Stepping up to the mid-spec SE from $68,610 gives you the choice of all six (P200, P250, P300 petrol, D150, D180, D240 diesel) engines.

It has all the equipment of the S but with the addition of the ‘Touch Pro Duo’ second multi-function touchscreen controlling all the vehicle functions, ‘premium’ LED headlights with auto-high beam control, 20-inch alloy wheels, 14-way electrically adjustable front seats and a digital dashboard.

The top-spec HSE costs from $90,230, and can be had with only the top two engines (the P300 petrol and D240 diesel). It includes everything from the SE, as well as a more sophisticated “active driveline” all-wheel drive system, capable of sending all of the engine’s torque to any one wheel, powered tailgate, differently-styled 20-inch alloy wheels, upgraded 'Windsor extended leather'  interior trim, 'Atlas bezel' steering wheel (a metal liner), the ‘ClearSight’ interior rear view mirror, 10-speaker premium audio system, and keyless entry.

From there you pick whether you want the sporty R-Dynamic body-kit at a cost of $1680 on any grade and then start ticking boxes on the expansive options list.

Items notably excluded from the standard features list on any grade like an electronically adjustable steering column and DAB+ digital radio are present, but are pricey options. As are bespoke interior trims and 16-way electronically adjustable heated and cooled premium leather seats.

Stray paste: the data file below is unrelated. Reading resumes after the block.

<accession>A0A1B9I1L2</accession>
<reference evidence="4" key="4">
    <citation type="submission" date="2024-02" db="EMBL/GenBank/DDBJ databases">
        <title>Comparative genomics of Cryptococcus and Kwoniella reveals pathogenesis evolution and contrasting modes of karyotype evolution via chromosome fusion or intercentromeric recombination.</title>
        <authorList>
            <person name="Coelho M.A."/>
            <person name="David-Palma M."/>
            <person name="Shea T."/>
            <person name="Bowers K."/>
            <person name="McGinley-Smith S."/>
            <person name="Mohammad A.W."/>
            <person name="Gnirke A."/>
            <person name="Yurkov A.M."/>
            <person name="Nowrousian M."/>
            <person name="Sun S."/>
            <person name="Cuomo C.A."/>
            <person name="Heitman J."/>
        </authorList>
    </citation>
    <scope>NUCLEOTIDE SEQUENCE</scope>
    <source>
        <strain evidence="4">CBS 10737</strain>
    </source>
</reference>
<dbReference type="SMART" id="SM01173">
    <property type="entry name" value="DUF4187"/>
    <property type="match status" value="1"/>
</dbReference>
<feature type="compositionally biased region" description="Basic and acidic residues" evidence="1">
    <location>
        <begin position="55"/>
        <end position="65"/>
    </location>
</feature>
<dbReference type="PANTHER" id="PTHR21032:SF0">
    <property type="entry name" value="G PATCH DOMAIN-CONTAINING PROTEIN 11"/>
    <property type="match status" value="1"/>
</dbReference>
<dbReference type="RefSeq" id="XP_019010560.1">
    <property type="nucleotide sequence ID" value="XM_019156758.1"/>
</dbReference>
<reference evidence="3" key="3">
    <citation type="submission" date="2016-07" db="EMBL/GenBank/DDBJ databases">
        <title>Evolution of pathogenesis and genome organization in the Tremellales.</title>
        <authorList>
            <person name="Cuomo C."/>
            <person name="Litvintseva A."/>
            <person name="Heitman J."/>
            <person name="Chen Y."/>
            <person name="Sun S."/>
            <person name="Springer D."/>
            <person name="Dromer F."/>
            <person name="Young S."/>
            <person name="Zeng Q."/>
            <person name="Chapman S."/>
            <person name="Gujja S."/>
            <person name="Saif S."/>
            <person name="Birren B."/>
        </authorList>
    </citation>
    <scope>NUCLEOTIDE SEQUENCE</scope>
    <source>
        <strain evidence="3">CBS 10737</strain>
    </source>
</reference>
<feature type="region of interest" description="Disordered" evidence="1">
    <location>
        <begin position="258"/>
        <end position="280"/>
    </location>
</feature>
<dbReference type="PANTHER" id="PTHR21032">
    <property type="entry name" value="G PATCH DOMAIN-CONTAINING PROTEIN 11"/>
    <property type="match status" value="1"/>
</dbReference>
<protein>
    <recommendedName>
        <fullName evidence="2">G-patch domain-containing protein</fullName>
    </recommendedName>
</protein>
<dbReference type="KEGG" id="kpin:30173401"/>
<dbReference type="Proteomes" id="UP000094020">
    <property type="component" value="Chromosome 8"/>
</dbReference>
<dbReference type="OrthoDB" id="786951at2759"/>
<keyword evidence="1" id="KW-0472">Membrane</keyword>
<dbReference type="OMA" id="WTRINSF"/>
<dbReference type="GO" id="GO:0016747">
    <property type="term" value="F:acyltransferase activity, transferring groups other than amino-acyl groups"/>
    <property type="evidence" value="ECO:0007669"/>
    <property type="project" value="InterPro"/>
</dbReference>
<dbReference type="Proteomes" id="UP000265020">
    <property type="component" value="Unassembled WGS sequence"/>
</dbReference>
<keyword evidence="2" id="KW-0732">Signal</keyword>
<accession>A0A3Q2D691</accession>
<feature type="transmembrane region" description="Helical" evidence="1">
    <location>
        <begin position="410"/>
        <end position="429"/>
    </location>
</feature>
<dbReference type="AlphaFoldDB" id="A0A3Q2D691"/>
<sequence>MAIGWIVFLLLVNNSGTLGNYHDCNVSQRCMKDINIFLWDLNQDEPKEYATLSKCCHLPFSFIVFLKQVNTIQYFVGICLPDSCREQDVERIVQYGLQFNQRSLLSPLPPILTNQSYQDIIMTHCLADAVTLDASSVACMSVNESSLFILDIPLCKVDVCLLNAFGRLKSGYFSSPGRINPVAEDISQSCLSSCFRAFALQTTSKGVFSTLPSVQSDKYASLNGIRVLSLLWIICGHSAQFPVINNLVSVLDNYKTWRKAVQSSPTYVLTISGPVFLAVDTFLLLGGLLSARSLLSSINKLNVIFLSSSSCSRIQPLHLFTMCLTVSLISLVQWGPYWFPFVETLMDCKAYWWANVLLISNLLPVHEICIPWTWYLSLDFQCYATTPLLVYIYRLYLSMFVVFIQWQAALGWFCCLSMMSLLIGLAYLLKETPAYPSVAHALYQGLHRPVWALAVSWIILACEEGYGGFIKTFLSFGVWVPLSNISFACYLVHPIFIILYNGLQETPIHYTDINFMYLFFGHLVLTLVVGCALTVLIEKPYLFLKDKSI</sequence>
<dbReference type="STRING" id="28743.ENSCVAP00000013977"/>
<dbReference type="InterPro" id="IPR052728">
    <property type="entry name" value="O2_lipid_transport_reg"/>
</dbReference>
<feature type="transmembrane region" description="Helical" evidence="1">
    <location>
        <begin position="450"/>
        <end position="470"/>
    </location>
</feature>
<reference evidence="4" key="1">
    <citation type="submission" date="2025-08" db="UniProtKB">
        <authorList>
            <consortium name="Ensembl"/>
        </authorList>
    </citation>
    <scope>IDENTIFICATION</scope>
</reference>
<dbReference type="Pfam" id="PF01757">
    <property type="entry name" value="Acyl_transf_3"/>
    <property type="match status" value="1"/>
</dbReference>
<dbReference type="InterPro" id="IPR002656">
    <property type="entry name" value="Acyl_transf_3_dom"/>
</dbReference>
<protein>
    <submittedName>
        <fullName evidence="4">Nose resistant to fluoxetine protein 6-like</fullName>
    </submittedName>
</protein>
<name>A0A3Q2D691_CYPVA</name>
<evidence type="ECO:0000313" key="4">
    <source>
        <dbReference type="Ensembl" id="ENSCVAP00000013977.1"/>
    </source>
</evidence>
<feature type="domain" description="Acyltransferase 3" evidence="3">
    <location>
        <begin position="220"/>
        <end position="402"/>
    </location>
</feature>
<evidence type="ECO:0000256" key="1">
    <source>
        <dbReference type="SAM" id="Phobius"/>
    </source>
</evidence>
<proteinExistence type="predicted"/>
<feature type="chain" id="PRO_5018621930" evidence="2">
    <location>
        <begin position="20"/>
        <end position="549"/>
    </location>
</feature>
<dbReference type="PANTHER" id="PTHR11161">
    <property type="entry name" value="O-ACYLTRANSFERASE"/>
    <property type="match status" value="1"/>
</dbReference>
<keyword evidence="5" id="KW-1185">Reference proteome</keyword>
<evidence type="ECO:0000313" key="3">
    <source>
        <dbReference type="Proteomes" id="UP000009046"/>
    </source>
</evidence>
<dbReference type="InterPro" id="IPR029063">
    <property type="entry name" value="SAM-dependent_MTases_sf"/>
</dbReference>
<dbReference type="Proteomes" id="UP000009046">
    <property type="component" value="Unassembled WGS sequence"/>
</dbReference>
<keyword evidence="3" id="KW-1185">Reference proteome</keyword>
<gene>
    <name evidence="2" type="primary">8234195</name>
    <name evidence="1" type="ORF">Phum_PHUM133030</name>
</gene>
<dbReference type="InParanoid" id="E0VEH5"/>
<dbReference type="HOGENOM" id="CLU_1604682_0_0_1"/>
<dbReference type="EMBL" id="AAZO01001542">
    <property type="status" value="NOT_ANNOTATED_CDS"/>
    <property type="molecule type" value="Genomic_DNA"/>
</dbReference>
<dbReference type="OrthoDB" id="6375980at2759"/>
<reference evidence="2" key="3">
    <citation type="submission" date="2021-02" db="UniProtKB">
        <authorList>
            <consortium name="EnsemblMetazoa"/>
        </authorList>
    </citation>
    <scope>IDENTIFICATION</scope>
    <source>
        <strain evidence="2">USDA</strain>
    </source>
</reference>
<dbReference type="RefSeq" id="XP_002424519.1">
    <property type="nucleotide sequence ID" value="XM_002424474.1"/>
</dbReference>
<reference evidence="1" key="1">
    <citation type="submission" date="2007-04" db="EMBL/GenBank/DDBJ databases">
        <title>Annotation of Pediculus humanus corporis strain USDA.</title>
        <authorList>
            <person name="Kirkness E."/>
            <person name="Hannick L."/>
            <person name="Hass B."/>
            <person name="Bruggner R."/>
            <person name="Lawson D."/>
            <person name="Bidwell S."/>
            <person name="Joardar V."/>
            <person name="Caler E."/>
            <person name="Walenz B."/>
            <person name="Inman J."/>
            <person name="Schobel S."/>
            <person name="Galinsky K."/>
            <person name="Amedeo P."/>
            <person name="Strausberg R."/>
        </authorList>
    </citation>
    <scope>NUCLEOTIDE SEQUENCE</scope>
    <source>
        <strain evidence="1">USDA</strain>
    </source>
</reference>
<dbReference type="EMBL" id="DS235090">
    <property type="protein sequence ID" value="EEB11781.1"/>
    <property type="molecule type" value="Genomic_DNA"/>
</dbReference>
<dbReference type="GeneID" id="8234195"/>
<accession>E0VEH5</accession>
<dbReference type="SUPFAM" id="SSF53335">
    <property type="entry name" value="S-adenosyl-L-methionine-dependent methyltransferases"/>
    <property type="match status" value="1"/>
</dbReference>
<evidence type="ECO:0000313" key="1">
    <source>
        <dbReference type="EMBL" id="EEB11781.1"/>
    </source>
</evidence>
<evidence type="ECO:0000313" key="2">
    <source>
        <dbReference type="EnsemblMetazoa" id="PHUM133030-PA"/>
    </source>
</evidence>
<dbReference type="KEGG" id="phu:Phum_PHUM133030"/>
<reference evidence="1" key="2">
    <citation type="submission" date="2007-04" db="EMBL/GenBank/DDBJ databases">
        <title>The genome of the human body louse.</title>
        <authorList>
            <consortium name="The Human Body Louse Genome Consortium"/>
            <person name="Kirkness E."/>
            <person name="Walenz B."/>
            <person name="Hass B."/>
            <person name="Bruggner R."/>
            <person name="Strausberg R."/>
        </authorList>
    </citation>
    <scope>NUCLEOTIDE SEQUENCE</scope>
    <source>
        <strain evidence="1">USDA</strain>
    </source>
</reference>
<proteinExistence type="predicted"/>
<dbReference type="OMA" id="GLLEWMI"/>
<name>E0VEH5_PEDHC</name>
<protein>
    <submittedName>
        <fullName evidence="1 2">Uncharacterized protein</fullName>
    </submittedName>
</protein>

Almost any feature can be had on any grade as an option. If you really want you can have a base S with premium leather seats and huge wheels. There’s something to be said for how customisable the range is, but with so many options it makes ordering a car overwhelming.

The now-expected active safety items are now standard from the S up, but an option any grade should have ticked is the ‘Driver Assist Pack’ (costing between $2840 on the S to $490 on the HSE) which includes the rest of the suite at a reasonable cost.

For a limited time, Land Rover is offering a ‘First Edition’ with either of the mid-spec engines, the D180 and P250 at $91,550 and $91,300 respectively.

They have the lion’s share of options boxes ticked for you and essentially include items like the R-Dynamic and black contrast packs for free. Although at the top-end of the price scale, when you consider the inclusions, they aren’t bad value.

It has to be said that although the Evoque range can be specified to any buyer’s imagination, Land Rover has managed to make an already expensive small SUV even more expensive, placing it in another price league altogether when tallied up against the Audi Q2 (from $41,950), BMW X2 (from $46,900) and Mercedes-Benz GLA (from $44,700).


Lexus NX8/10

The NX still arrives in three trim levels; the entry-level Luxury, the performance-styled F Sport and the top-of-the-range Sports Luxury, and there are two unchanged engine options; a 2.0-litre turbocharged petrol unit (which is fitted to 300-badged cars) or a 2.5-litre hybrid setup (in the 300h-badged vehicles). The NX is still available in two- or all-wheel drive.

Sadly, though, the extra kit has come at a cost, with price increases across most of the range.

The entry-level (although it sure doesn't sound like it) Luxury cars will set you back $54,800 for the NX 300 and $57,300 NX 300h in two-wheel drive, climbing to $59,300 and $61,800 respectively if you spring for the AWD models.